Project description:Infection of breeder flocks in China with subgroup J avian leukosis virus (ALV-J) has increased recently. In this study, we have developed a loop-mediated isothermal amplification (LAMP) assay for rapid detection of ALV-J from culture isolates and clinical samples. The ALV-J-specific LAMP assay efficiently amplified the target gene within 45 min at 63 degrees C using only a simple laboratory water bath. To determine the specificity of the LAMP assay, various subgroup ALVs and other related viruses were detected. A ladder pattern on gel electrophoresis was observed for ALV-J isolates but not for other viruses. To evaluate the sensitivities of the LAMP assay and conventional PCR, the NX0101 isolate plasmid DNA was amplified by them. The detection limit of the LAMP assay was 5 target gene copies/reaction, which was up to 20 times higher than that of conventional PCR. To evaluate the application of the LAMP assay for detection of ALV-J in clinical samples, 49 samples suspected of ALV infection from breeder flocks were tested by the LAMP assay and PCR. Moreover, virus isolation from these samples was also performed using cell culture. The positive-sample ratios were 21/49 (43%) by conventional PCR, 26/49 (53%) by the LAMP assay, and 19/46 (41%) by virus isolation. Additionally, a positive LAMP reaction can be visually ascertained by the observation of turbidity or a color change after addition of SYBR green I dye. Consequently, the LAMP assay is a simple, rapid, and sensitive diagnostic method and can potentially be developed for rapid detection of ALV-J infection in the field.
Project description:The expression of env proteins that bind to viral cell receptors on avian leukosis virus (ALV)-susceptible cells can block ALV infection. In this study, we constructed a cell line (DF-1/B) by expressing the ALV-B env protein in DF-1 cells. PCR, immune fluorescence assay, Western blot, and immune electron microscopy results showed that the env gene can be stably expressed in DF-1cells and the env protein could be detected on the DF-1 cell membrane. An antiviral experiment concluded that the DF-1/B cell line could be resistant to 1 × 104 TCID50 ALV-B virus infection, but had no inhibitory effect on other subgroup ALV. This means that the DF-1/B cell line is specifically resistant to ALV-B and can be used as a tool for ALV-B diagnosis.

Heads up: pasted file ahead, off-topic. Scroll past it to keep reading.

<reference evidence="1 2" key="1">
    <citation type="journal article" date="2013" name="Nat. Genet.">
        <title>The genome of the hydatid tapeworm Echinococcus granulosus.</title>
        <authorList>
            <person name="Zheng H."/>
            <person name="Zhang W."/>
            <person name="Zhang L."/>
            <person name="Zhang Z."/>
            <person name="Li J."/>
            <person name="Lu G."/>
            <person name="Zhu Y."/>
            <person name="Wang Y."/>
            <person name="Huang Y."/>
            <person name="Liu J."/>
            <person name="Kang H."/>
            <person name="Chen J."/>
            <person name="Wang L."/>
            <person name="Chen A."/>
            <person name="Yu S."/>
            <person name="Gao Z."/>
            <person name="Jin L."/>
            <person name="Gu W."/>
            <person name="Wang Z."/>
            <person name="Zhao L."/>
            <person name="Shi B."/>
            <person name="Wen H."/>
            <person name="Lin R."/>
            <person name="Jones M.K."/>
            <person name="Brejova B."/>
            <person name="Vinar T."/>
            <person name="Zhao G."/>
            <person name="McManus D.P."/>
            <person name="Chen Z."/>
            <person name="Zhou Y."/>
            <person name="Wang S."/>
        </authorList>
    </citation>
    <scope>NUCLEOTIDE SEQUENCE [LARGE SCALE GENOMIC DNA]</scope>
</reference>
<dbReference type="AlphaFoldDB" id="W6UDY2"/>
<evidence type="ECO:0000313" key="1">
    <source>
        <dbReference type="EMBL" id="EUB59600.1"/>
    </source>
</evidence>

Project description:Avian leukosis virus (ALV) subgroups A, B, and J are very common in poultry flocks and have caused serious economic losses in recent years. A multiplex PCR (mPCR) method for the detection of these three subgroups was developed and optimized in this study. We first designed a common forward primer, PF, and three downstream primers, AR, BR, and JR, which can amplify 715 bp for subgroup A, 515 bp for subgroup B, and 422 bp for subgroup J simultaneously in one reaction. The mPCR method produced neither cross-reactions with other subgroups of ALVs nor nonspecific reactions with other common avian viruses. The detection limit of the mPCR was as low as 1 × 10(3) viral DNA copies of each of the three subgroups. In animal experiments, the mPCR detected ALVs 2 to 4 days earlier than did virus isolation from whole-blood samples and cloaca swabs. Furthermore, a total of 346 clinical samples (including 127 tissue samples, 86 cloaca swabs, 59 albumen samples, and 74 whole-blood samples) from poultry flocks with suspected ALV infection were examined by mPCR, routine PCR, and virus isolation. The positive sample/total sample ratios for ALV-A, ALV-B, and ALV-J were 48% (166/346) as detected by mPCR and 48% (166/346) as detected by routine PCR. However, the positive sample/total sample ratio detected by virus isolation was 40% (138/346). The results of the mPCR and routine PCR were confirmed by sequencing the specific fragments. These results indicate that the mPCR method is rapid, specific, sensitive, and convenient for use in epidemiological studies of ALV, clinical detection of ALV, and ALV eradication programs.